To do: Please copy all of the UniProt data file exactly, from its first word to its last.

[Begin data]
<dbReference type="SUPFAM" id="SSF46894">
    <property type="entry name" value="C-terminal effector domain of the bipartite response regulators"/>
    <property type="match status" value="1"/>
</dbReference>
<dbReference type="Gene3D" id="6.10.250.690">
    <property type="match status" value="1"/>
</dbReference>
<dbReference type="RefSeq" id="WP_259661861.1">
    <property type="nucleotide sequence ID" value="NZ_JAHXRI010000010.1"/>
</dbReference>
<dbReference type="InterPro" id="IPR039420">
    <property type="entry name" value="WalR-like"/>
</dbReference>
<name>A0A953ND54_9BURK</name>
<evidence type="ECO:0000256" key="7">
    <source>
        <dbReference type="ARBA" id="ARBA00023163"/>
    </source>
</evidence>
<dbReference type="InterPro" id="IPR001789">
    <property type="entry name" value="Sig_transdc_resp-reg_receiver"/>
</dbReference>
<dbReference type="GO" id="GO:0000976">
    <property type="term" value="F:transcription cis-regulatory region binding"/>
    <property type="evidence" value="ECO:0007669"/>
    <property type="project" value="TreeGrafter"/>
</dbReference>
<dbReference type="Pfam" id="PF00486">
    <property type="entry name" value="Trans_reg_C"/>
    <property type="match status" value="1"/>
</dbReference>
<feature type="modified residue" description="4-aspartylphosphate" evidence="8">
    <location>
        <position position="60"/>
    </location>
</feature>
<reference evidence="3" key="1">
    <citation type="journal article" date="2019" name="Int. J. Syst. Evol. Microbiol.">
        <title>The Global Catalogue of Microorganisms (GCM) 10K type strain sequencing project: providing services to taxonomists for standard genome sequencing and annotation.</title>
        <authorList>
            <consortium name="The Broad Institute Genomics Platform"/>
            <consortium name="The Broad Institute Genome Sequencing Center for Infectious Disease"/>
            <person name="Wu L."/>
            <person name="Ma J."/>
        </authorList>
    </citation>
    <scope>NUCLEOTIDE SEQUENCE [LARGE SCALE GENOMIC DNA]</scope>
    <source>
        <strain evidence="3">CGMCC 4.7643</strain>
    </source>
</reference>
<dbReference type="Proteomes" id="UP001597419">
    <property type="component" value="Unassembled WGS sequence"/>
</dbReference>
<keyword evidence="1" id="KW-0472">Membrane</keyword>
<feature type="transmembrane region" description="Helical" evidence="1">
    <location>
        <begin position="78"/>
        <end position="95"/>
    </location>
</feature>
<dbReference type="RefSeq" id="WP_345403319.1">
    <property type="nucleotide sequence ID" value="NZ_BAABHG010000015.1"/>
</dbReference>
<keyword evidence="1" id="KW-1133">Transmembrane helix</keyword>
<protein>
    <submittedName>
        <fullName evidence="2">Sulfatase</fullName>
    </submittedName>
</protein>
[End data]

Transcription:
<dbReference type="SUPFAM" id="SSF46894">
    <property type="entry name" value="C-terminal effector domain of the bipartite response regulators"/>
    <property type="match status" value="1"/>
</dbReference>
<dbReference type="Gene3D" id="6.10.250.690">
    <property type="match status" value="1"/>
</dbReference>
<dbReference type="RefSeq" id="WP_259661861.1">
    <property type="nucleotide sequence ID" value="NZ_JAHXRI010000010.1"/>
</dbReference>
<dbReference type="InterPro" id="IPR039420">
    <property type="entry name" value="WalR-like"/>
</dbReference>
<name>A0A953ND54_9BURK</name>
<evidence type="ECO:0000256" key="7">
    <source>
        <dbReference type="ARBA" id="ARBA00023163"/>
    </source>
</evidence>
<dbReference type="InterPro" id="IPR001789">
    <property type="entry name" value="Sig_transdc_resp-reg_receiver"/>
</dbReference>
<dbReference type="GO" id="GO:0000976">
    <property type="term" value="F:transcription cis-regulatory region binding"/>
    <property type="evidence" value="ECO:0007669"/>
    <property type="project" value="TreeGrafter"/>
</dbReference>
<dbReference type="Pfam" id="PF00486">
    <property type="entry name" value="Trans_reg_C"/>
    <property type="match status" value="1"/>
</dbReference>
<feature type="modified residue" description="4-aspartylphosphate" evidence="8">
    <location>
        <position position="60"/>
    </location>
</feature>
<reference evidence="3" key="1">
    <citation type="journal article" date="2019" name="Int. J. Syst. Evol. Microbiol.">
        <title>The Global Catalogue of Microorganisms (GCM) 10K type strain sequencing project: providing services to taxonomists for standard genome sequencing and annotation.</title>
        <authorList>
            <consortium name="The Broad Institute Genomics Platform"/>
            <consortium name="The Broad Institute Genome Sequencing Center for Infectious Disease"/>
            <person name="Wu L."/>
            <person name="Ma J."/>
        </authorList>
    </citation>
    <scope>NUCLEOTIDE SEQUENCE [LARGE SCALE GENOMIC DNA]</scope>
    <source>
        <strain evidence="3">CGMCC 4.7643</strain>
    </source>
</reference>
<dbReference type="Proteomes" id="UP001597419">
    <property type="component" value="Unassembled WGS sequence"/>
</dbReference>
<keyword evidence="1" id="KW-0472">Membrane</keyword>
<feature type="transmembrane region" description="Helical" evidence="1">
    <location>
        <begin position="78"/>
        <end position="95"/>
    </location>
</feature>
<dbReference type="RefSeq" id="WP_345403319.1">
    <property type="nucleotide sequence ID" value="NZ_BAABHG010000015.1"/>
</dbReference>
<keyword evidence="1" id="KW-1133">Transmembrane helix</keyword>
<protein>
    <submittedName>
        <fullName evidence="2">Sulfatase</fullName>
    </submittedName>
</protein>